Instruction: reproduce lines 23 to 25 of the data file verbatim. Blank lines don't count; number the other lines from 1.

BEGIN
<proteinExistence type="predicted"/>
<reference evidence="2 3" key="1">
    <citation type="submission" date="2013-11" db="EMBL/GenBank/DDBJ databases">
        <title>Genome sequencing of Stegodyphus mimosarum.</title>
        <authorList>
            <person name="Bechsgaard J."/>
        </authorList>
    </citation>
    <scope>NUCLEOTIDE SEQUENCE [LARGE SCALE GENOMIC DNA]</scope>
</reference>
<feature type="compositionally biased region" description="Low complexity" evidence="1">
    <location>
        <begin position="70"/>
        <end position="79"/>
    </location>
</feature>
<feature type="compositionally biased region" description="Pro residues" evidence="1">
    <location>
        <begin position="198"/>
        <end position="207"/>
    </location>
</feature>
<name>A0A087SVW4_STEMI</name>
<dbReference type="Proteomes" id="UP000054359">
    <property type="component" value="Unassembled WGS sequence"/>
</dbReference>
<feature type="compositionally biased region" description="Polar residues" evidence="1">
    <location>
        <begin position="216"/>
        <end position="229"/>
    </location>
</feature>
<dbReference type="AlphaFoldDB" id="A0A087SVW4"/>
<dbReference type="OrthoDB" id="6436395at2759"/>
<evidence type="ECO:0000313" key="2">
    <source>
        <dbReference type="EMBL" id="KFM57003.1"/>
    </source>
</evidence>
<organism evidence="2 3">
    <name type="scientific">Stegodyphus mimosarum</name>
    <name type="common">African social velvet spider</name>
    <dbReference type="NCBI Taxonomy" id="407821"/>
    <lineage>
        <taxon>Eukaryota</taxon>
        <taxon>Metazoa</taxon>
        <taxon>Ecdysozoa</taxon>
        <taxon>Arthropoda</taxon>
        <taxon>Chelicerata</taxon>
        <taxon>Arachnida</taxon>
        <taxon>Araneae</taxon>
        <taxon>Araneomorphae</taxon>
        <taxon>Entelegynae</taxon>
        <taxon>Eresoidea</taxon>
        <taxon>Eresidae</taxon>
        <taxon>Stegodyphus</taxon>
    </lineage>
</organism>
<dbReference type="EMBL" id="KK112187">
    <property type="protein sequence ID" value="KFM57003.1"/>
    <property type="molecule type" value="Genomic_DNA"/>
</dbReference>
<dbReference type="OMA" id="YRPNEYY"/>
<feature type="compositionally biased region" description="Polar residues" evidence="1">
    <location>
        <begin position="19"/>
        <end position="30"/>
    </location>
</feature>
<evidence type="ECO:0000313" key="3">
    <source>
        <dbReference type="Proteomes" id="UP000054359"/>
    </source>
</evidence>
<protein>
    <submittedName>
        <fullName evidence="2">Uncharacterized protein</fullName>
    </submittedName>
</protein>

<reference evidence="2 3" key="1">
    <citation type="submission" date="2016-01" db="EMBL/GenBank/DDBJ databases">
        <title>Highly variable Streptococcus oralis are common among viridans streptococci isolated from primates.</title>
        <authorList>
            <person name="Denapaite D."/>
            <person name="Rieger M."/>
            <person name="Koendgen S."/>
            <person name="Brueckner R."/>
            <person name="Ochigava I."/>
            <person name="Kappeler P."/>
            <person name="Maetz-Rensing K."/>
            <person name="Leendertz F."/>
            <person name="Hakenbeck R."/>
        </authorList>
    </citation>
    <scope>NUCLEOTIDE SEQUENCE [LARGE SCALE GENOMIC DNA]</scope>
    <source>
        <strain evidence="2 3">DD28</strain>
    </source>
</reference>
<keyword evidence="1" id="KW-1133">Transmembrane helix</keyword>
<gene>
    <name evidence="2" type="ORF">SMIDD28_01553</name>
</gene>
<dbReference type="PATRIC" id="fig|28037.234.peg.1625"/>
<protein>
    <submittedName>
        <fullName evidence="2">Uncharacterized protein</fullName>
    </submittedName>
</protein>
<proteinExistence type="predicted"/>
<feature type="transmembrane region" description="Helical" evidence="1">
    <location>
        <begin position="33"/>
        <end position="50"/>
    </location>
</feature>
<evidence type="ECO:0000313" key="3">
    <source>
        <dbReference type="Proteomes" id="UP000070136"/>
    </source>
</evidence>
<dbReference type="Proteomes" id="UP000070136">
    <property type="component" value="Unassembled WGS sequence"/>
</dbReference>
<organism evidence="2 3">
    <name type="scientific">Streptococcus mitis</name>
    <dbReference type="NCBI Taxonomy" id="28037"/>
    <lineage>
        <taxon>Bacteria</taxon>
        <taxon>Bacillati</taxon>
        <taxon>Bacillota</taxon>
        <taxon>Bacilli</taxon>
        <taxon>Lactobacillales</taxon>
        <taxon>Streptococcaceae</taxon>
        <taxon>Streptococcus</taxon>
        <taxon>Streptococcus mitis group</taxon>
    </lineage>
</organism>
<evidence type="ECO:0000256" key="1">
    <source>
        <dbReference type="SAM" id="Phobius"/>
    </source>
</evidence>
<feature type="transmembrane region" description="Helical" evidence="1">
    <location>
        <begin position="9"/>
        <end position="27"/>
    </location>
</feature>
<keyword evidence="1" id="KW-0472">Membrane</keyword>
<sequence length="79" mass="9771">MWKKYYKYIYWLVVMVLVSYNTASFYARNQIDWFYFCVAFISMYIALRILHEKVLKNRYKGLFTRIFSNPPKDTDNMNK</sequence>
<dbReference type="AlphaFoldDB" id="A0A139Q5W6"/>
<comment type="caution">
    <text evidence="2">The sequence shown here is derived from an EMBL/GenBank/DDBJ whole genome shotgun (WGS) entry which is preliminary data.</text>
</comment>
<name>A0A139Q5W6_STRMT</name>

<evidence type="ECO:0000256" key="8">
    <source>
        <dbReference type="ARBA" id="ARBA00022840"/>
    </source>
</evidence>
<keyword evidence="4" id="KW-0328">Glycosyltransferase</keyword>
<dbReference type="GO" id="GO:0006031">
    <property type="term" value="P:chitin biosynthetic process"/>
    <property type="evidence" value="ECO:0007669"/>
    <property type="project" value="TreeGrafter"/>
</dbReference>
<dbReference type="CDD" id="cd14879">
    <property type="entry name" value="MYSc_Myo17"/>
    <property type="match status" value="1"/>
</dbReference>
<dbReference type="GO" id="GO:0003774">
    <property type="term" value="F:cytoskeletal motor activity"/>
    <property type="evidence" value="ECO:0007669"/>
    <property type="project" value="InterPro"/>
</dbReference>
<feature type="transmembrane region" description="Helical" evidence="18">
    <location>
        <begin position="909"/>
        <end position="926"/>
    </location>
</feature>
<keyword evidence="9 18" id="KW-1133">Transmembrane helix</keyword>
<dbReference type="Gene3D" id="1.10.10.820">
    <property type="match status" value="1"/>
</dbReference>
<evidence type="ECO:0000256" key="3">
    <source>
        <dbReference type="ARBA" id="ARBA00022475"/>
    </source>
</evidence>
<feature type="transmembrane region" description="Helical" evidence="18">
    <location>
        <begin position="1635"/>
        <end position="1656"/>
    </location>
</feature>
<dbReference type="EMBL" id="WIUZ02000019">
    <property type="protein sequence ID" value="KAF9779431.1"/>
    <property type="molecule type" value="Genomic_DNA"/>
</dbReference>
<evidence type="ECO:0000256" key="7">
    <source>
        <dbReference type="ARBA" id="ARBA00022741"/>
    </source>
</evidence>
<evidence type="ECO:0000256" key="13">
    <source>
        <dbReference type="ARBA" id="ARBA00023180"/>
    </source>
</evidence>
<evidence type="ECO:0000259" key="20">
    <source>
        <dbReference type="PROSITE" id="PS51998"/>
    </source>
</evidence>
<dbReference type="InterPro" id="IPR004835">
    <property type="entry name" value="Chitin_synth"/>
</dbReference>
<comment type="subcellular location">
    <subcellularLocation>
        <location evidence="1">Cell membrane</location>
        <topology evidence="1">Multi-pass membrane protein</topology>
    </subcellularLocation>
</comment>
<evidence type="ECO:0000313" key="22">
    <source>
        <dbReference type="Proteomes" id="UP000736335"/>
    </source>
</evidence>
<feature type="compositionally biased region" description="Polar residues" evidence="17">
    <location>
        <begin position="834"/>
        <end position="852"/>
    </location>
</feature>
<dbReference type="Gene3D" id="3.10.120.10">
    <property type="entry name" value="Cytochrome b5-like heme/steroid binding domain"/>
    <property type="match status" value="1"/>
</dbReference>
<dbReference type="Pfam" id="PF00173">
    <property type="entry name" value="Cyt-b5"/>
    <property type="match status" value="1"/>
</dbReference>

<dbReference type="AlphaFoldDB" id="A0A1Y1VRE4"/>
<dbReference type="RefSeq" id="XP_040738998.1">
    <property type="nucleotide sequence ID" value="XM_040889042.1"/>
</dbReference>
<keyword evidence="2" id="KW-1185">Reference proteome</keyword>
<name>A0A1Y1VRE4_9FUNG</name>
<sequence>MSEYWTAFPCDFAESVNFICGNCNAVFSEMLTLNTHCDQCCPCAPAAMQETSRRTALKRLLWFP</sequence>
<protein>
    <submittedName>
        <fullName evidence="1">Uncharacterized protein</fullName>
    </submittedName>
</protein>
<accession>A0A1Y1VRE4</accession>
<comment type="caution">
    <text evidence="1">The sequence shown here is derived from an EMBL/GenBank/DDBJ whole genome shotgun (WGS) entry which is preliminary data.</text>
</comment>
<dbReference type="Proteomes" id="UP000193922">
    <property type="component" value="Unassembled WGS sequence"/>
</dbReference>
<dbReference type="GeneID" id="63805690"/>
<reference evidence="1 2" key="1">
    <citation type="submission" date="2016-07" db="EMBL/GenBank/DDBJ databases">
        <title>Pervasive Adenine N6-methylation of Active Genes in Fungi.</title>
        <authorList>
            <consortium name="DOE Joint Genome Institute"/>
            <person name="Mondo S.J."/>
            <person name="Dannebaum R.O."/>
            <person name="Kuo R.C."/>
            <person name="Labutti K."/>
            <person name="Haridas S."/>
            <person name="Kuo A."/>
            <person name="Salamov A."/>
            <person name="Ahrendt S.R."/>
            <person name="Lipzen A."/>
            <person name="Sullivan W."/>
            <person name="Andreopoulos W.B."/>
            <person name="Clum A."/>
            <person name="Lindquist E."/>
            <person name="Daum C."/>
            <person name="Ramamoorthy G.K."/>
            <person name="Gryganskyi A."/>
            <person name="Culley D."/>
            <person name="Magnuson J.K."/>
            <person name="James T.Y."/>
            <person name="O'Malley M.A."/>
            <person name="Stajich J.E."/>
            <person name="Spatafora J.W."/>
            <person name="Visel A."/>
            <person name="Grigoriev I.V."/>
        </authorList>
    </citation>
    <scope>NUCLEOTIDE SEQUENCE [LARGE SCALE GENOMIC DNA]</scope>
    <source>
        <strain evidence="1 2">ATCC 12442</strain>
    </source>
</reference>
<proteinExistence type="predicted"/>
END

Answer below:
<name>A0A087SVW4_STEMI</name>
<dbReference type="Proteomes" id="UP000054359">
    <property type="component" value="Unassembled WGS sequence"/>